I appreciate your offerings. I don't think warm air can enter the soffit vents and rise to the top because it appears (looking through the vents), that insulation is stuffed into those cavities. It seems they would obstruct airflow and I don't see any baffles. Is that not correct? Is the solution pulling down the drywall and installing baffles? That would still leave air trapped in the top where the rafters meet -- right?. Is there anyway to vent those triangular cavities? Is sealing the peak where the drywall comes together worth trying? This was obviously a poor design but it seems to be fine on the section like this in our bedroom. Anyway, what should I try? I would like to know and understand the solution before I call anyone to fix it. Thanks once again.

charles
04-18-2002, 05:29 PM
Chris, where in the south do you live? Have you noticed any correlation between the outdoor relative humidity and the water spot? What is the solar orientation of the water spot?

Are you sure rain has nothing to do with it? A roof leak at the peak receives much less water than a leak lower down. One scenario that occurs to me is a roof leak which is just bad enough to wet roof sheathing and maybe framing but not drywall; then the sun comes out, heats up the sheathing and drives the accumlated water to the drywall, where it condenses and runs down.

And you didn't answer Mike's question: What kind of upper ventilation have you got there? What is the peak covered with? You can vent the peak with a cupola if necessary.

How about letting a water hose trickle continuously at the peak on a cool day to be sure the roof is OK.

Chris
04-18-2002, 06:59 PM
I live in GA. It has been mid 80s all week. Every day for the last week and a half, I've seen the spot. I took the pic in the original post yesterday. It hasn't rained in days. I also don't see the spot in the winter when it's cool. The spot faces East.
Anyway, I don't have any upper vent. Is that what I need to do? Thanks.

SDA
04-18-2002, 08:54 PM
I wonder if you are missing insulation in this area and the cool air(air conditioning) is condensing moisture on the hot area at the top of the roof. Is the spot actually wet or is this a discolaration?

If your soffits are filled with insulation, you are not getting air flow up to the peak.

I think the conditions that Mike O'H described are the probable causes.

BillG
04-21-2002, 08:29 PM
I have to agree with SDA with these additional comments:

if the insulation contractor happened to be using fg 16" o.c. I bet if you measured where the "V" shape of the moisture stain meets the outside edge of the triangular shaped wall panel it will measure 16" across. My hunch is that above this "line" there is either no insulation or the fg contractor stuffed it so tight that it effectively isn't there and here is how to confirm this without tearing the place apart (you might have to do this anyway).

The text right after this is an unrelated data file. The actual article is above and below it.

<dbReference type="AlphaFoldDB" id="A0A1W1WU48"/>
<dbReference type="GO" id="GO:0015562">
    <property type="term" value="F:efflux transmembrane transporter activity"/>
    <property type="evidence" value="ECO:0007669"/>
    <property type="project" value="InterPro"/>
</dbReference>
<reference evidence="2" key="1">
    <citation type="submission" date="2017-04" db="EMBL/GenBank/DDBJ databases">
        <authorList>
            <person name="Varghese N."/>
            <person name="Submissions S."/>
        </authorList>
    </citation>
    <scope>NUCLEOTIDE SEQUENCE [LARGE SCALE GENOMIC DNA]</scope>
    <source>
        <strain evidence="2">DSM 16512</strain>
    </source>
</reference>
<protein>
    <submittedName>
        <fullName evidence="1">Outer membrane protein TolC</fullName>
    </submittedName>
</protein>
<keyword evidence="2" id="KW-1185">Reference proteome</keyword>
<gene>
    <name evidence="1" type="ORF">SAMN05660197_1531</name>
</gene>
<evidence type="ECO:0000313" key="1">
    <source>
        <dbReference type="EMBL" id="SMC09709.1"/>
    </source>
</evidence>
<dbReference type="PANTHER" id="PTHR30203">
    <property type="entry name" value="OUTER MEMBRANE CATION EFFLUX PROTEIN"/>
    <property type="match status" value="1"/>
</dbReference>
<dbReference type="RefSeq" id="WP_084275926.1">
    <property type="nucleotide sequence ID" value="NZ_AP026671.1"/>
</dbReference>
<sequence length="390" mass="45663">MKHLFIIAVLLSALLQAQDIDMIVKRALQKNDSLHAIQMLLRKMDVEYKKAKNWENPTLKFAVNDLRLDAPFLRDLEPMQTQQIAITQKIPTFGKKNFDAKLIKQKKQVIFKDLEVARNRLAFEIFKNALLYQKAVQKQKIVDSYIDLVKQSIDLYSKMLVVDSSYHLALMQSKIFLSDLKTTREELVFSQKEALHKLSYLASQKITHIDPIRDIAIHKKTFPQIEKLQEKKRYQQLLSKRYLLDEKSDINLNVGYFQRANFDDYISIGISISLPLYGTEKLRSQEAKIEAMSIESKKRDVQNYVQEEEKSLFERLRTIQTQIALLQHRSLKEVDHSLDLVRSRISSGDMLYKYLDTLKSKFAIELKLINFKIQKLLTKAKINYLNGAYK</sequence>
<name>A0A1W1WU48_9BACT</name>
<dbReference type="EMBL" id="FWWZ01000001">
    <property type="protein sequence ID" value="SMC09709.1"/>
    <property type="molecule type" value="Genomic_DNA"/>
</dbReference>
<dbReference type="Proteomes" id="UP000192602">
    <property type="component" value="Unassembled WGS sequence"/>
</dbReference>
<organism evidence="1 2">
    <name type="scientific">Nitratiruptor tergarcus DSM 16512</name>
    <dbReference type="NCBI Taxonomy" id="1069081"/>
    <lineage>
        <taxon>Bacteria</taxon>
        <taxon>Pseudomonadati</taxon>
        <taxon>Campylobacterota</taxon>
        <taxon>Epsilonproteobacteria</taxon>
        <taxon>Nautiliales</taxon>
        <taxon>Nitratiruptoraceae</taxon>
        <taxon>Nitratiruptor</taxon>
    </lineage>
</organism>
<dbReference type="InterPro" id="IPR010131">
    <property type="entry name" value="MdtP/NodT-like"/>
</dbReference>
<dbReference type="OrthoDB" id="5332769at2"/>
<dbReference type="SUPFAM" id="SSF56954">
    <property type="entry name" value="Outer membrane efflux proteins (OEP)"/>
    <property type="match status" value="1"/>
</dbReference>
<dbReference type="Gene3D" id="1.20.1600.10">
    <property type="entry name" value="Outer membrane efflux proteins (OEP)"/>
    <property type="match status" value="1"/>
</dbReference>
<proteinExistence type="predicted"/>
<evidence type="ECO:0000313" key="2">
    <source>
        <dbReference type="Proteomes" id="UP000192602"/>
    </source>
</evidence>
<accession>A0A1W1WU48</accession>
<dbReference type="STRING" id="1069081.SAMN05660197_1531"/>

I've posted a link to an organization that has trained professional infrared thermographers (Bob H - these guys might be considered a subset of professional engineers) and they should be able to recommend one who is certified in your area.

Crank the a/c up (temp down) as high as it will go on a hot day and have him use the infrared camera to document where you have missing insulation. Retrofit accordingly.

Suggestion: in the future anyone going to build such a complicated framing structure that is nearly impossible to insulate and ventilate effectively with traditional methods might want to look into using a qualified spray foam insulator...

Good luck - hope this helps!


John Snell Infrared INstitute (http://www.snellinfrared.com/)

Joe
05-03-2002, 09:12 PM
I've seen this happen on my mother-in-laws vaulted ceiling with a light hanging off a chain as well. Apparently the warm moist air in the attic was condensing on the cold metal from the lights canopy at the ceiling level. She keeps the ac cranking all summer. The ceiling box let in a lot of air around it. After caulking the gaps around the ceiling box and stuffing a little insulation where the wires came into the light box the problem went away. She also only had the problem in the summer. I got up there to check it one day and the top portion of the chain was a little rusty and damp. That's when I figured out the problem. This might be what's happening to you.

Kenny Mac
05-07-2002, 03:50 PM
Duck Leakage!Duck Leakage!Duck Leakage!Duck Leakage!Duck Leakage!

As SDA explained or maybe the airhandler is exposed to the extreme temps and moisture brought in from the carness.....
RE: "Joes Top Ten Stupid Things to do in the South" AT "Building Science.Com"

Or maybe a leak or your primary condensate line might be clogged up.

And crazy as it seems the refrigerant lines insulation maybe be missing.

With all due respect, on your next home "DO NOT LET THE HVAC GUYS PUT THE HVAC OUTSIDE OF THE CONDITION SPACE!!!!!!!!